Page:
Tag Archives: copyright

The Right to Internet Access

How essential is the Net? How vital is access to the Internet at all times? Does being cut off impair or maybe even threaten modern life? If you’re one of the many who would argue that yes, the ability to get online is absolutely basic to life, work, society, and entertainment, you’re not alone. And in a landmark ruling, the highest court in Germany agrees with you. Recently, the German Federal Supreme Court ruled that consumers can demand damages – financial compensation – for service outages. The case involved a suit by a man who lost his DSL connection for 2 months. For Germans, the decision places Internet access in the same small class of assets protected because they are necessary to survive and function in modern society. These  include homes, telephones, and automobiles. Consider that: loss of Internet access is deemed as big an inconvenience as losing a car! This means that sanctions denying access may not be applied. German Federal Justice Minister Sabine Leutheusser-Schnarrenberger said, “The judgment of the Federal Court shows that for an informed life, the network has become  fundamental. It is a realization that the use of the Internet is a civil right.” This is not the first time a government had declared Internet access is a basic human right. France was first to do so back in 2009. Finland went even further later that year when it declared it would provide each citizen with … Continue reading

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The 3D Replicator Revolution Is Here

While the world has been suffering through the Great Recession and many still worry about all the manufacturing jobs lost overseas, the next industrial revolution was quietly launched in garages, basements, and labs right here at home. This new method of producing goods will cause greater changes and more social upheaval than anything since Henry Ford started up his assembly line. This new technology is called 3D printing and it will change how we make everything from what we wear and what we eat to the vehicles we drive and the jobs we perform. 3D printing will give the average person the freedom of expression and specialty crafted goods which was once the exclusive realm of royalty and the super-rich. Not just in the abundance of “bespoke” objects available as customized products or reproductions of rare artworks, either, but in terms of the sheer variety of things also. The ability to render mathematical expressions in solid form gives designers, engineers, and architects a tool of incredible power. Since the 1980s, expensive professional devices have been able to prototype new gadgets. But the tech is now finally poised to enter the consumer market. 3D printing is, of course, the latest step in the digitization of the world. It may be helpful in imagining the effects of this new way of doing things by recalling how digital 2D printing altered everything. Before the invention of the personal computer, printing was an established … Continue reading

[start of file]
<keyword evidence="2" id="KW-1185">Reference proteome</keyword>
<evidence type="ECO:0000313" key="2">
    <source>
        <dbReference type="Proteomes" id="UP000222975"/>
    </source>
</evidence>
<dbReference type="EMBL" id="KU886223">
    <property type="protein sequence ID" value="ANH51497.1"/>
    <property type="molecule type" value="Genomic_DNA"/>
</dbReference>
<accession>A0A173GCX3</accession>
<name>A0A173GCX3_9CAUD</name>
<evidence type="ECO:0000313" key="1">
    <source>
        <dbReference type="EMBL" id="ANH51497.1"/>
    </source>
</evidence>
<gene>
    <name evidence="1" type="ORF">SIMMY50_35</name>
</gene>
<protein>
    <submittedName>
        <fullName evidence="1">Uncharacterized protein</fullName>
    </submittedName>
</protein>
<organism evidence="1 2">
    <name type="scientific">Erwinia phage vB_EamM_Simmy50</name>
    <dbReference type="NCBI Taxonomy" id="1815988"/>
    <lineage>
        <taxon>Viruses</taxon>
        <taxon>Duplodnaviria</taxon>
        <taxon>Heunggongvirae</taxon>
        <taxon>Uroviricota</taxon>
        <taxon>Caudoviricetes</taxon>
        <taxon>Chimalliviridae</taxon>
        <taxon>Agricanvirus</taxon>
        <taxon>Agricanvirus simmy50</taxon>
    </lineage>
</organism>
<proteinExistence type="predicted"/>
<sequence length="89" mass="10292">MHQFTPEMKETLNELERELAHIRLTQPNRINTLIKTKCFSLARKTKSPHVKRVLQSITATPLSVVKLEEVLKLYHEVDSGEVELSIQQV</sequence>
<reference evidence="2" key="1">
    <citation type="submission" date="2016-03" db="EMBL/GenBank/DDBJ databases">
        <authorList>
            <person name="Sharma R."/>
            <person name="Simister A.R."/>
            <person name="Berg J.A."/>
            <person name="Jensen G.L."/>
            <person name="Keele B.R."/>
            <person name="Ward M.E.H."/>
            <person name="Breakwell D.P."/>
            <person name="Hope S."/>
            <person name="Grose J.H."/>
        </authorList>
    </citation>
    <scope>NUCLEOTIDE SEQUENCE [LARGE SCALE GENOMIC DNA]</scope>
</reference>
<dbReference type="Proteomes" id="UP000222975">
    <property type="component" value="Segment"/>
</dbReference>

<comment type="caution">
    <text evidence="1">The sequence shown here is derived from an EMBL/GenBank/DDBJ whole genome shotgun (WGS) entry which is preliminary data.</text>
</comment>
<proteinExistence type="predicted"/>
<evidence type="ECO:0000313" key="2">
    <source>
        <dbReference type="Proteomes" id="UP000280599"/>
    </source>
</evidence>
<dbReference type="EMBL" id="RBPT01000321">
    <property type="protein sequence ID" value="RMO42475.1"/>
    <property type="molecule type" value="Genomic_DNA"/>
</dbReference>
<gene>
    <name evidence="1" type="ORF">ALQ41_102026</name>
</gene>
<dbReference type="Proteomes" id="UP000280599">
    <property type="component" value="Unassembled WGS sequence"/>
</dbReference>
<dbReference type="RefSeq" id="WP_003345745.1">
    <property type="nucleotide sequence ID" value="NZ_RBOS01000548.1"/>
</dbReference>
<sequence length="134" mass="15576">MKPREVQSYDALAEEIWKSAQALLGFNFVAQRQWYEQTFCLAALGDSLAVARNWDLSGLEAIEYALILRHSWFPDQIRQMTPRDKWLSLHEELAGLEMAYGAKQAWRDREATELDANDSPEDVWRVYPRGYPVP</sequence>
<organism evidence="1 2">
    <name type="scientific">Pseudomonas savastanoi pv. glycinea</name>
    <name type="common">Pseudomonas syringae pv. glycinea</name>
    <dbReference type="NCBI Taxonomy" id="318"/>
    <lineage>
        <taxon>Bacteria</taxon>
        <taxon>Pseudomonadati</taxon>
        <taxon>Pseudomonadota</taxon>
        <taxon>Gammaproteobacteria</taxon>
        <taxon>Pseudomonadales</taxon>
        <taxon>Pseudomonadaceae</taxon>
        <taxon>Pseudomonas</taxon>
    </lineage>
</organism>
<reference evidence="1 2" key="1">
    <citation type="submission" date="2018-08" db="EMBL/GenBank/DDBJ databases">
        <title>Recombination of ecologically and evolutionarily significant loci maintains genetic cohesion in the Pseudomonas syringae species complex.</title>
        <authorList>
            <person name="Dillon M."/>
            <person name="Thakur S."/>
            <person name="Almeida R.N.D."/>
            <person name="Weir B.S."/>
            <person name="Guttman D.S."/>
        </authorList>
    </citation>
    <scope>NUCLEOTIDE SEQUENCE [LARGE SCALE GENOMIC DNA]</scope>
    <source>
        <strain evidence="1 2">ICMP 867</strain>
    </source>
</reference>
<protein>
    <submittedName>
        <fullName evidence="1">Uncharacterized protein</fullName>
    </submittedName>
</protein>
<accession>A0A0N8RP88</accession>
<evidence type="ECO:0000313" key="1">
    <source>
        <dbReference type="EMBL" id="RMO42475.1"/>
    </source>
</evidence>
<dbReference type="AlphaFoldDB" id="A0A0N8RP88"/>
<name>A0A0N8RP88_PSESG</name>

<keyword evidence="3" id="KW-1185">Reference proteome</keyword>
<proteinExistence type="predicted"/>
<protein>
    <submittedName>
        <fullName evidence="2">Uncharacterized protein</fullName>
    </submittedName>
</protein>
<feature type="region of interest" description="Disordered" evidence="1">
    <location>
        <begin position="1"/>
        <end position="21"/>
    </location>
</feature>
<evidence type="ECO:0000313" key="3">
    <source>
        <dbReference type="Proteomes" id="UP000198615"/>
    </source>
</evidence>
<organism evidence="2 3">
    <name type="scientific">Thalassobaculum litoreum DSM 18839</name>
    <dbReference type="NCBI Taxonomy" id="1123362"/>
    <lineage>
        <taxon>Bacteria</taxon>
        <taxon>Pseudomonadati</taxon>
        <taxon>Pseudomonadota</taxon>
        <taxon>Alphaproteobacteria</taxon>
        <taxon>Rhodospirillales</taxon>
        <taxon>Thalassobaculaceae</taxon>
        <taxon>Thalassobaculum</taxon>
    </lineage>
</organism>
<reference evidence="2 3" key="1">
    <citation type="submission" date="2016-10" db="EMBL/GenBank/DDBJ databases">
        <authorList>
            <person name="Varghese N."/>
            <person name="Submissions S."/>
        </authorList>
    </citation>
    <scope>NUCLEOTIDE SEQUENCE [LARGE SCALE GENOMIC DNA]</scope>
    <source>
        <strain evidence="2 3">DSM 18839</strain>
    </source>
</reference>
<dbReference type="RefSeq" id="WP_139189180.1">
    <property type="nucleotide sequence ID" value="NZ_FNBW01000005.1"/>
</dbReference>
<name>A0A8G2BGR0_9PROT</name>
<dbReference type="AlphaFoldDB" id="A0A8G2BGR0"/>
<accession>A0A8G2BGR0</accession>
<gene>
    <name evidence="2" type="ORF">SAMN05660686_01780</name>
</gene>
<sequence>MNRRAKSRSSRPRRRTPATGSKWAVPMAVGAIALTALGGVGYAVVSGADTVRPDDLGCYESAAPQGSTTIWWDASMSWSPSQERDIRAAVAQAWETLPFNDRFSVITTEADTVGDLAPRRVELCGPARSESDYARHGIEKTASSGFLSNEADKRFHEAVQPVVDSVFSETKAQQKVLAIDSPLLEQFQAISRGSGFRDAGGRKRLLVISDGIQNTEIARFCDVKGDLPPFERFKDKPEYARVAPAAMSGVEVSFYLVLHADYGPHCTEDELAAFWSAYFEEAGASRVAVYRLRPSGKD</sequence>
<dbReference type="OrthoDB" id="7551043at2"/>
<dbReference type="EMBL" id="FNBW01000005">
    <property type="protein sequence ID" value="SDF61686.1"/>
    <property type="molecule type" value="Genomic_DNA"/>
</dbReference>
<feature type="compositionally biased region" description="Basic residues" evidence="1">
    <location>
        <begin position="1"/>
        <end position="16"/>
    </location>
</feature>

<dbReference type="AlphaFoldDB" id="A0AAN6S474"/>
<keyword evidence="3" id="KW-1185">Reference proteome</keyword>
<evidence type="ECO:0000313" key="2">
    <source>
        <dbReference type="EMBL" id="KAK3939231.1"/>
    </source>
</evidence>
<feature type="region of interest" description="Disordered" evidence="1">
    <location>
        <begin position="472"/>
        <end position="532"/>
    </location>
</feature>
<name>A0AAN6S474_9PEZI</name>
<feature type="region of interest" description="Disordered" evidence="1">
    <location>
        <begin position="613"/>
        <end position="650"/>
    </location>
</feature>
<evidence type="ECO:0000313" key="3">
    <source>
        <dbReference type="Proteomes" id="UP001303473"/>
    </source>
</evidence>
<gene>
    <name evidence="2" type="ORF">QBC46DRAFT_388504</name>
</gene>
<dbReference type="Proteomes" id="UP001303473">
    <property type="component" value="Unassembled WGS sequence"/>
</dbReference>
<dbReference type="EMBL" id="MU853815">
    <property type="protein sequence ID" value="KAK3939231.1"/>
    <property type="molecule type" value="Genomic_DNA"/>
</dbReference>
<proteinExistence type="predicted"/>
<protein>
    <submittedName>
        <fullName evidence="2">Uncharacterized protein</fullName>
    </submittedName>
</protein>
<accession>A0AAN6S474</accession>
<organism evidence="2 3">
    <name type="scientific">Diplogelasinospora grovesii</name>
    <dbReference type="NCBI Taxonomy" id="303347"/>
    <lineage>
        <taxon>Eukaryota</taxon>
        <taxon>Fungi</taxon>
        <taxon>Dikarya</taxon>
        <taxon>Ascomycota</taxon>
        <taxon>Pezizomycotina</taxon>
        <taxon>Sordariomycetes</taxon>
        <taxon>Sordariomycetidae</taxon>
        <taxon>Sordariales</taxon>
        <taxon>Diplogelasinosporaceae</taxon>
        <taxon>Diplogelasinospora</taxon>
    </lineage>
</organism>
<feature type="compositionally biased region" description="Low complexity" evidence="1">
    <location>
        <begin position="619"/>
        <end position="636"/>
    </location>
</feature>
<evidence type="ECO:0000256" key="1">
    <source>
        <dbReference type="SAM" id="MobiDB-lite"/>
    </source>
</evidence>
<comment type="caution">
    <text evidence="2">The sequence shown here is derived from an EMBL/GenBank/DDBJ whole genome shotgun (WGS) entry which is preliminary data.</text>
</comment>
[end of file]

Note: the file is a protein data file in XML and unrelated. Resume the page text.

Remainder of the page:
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CISPA: The Fight for Privacy Continues

The price of freedom, it is said, is eternal vigilance. That has been demonstrated once again in the ongoing legal struggle over privacy on the Internet. The celebration and congratulations among the people who united to defeat SOPA, the “Stop Online Piracy Act“, the last proposed draconian legislation aimed at protecting copyright and intellectual property, had not even ended before another such bill was proposed. This one is called CISPA, the “Cyber Intelligence Sharing and Protection Act“, which indicates it’s a somewhat different beast than SOPA, directed against hackers rather than file-sharers. (You can download a PDF of the actual bill, H.R. 3523, here.) It’s not quite SOPA risen like a zombie from the grave, but it is written in such ambiguous language that many privacy advocates consider it even more insidious and potentially harmful. CISPA, opponents claim, allow “cyber entities” such as ISPs, social networks, and cell phone and other service providers, to circumvent Internet privacy laws. It allows the government to monitor online communications if it suspects any kind of cybersecurity threat to be involved. And since the bill does not really define cybersecurity, that leaves the door wide open, allowing virtually anyone to be spied on for any reason. Not only the government is given this power. If a cyber entity thinks a threat is involved, it can take action. The only safeguard built in is that it cannot be done for “unfair competitive advantage”. All that’s … Continue reading

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